Ross the Boss

Ross the Boss – Born of Fire Review

Ross the Boss – Born of Fire Review

Ross the Boss is one of those bands I can’t help rooting for, being as it’s the outfit of Ross Friedman, the man behind the guitar on all the classic Manowar albums. Those platters were a huge part of my early metal education and I still cherish them dearly, as all trve metal fans should. Ross’ post-Manowar projects have been somewhat hit or miss, and 2018s By Blood Sworn was very disappointing despite some major league talent coming on board to help out. Because of this, I majorly tempered expectations coming into their 4th album, Born of Fire.” Who’s the Boss?

Ross the Boss – By Blood Sworn Review

Ross the Boss – By Blood Sworn Review

Steely D loves him some Manowar. As ridiculous as their persona became over time, they were one of my favorite bands growing up and I still love that kind of epic, chest-thumping warrior metal. Ross the Boss was the guitarist during the band’s golden era and helped write many of their best songs. He left the fold following 1988s Kings of Metal, and since then he’s dabbled in a solo career only in fits and starts. By Blood Sworn is his third album under the regrettable Ross the Boss moniker, and the first since 2010s Hailstorm.” The crown and the gory.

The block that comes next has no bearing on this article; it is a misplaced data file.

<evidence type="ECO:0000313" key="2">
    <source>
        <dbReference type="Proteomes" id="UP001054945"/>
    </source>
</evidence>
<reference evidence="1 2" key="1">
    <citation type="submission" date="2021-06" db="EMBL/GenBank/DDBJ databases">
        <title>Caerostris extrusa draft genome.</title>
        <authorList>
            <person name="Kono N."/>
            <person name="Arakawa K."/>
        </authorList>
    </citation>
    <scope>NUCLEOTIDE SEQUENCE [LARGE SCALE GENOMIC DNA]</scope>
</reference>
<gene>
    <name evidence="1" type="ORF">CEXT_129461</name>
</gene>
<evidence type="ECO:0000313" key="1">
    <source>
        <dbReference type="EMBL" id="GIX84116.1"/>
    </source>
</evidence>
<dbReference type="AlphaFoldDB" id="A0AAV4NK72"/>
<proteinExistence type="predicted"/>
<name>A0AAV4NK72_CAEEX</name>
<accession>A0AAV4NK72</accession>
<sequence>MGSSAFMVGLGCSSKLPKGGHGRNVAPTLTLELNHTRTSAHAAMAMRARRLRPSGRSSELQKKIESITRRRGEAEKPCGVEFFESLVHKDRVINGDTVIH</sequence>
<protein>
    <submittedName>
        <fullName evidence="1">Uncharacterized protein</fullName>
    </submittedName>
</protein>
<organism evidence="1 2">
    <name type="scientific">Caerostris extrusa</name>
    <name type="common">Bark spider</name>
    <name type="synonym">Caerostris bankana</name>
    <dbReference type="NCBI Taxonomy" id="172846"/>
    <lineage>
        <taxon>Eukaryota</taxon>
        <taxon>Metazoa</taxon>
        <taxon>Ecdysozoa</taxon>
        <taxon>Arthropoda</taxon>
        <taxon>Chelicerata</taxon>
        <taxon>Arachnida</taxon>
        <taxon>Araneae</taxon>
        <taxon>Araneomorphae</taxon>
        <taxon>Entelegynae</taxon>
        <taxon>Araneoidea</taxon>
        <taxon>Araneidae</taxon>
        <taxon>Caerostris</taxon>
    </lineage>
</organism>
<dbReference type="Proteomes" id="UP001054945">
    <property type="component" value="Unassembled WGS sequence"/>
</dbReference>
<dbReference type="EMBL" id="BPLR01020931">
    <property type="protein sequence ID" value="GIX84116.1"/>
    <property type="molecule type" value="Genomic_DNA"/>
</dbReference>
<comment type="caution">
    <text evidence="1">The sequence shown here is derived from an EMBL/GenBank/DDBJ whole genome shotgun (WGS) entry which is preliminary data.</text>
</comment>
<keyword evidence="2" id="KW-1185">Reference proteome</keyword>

Hammer King – King is Rising Review

Hammer King – King is Rising Review

“This is my twentieth review for AMG. In honor of such a fine achievement, the nobility at AMG World Headquarters have bestowed upon me a fine destrier, so I can prance through the office valiantly proclaiming my fealty. Well, not really, but I was given the newest output from power-metal wannabes Hammer King, King is Rising. Which, if played loud enough, is practically the same thing.” The Hammer King has a skull tank.

Ross the Boss – Hailstorm Review

Ross the Boss – Hailstorm Review

Is this new Manowar? No, that it ain’t. So it’s Rossowar? Closer, but still no. What we actually have before us is Hailstorm, the second album by Ross the Boss. Mr. The Boss was of course the original fret master for the legendary Manowar and he played on all their classic, seminal albums before riding off to seek glory on his own (yes AMG, there really are classic Manowar albums [I resent that statement. – AMG]). So what type of music would one of the founding fathers of sword and furry loincloth metal create in this day and age? Well, those hoping Ross assembled a merry band of Manowar imitators will be disappointed. While there are several unsubtle stylistic nods to his original band (the most unsubtle band of all time), this is way less Mano-thematic than 2008’s New Metal Leader and focuses more on early 80’s style metal and straight ahead power metal. In some ways this departure from his musical comfort zone works, in others it falls just a bit short.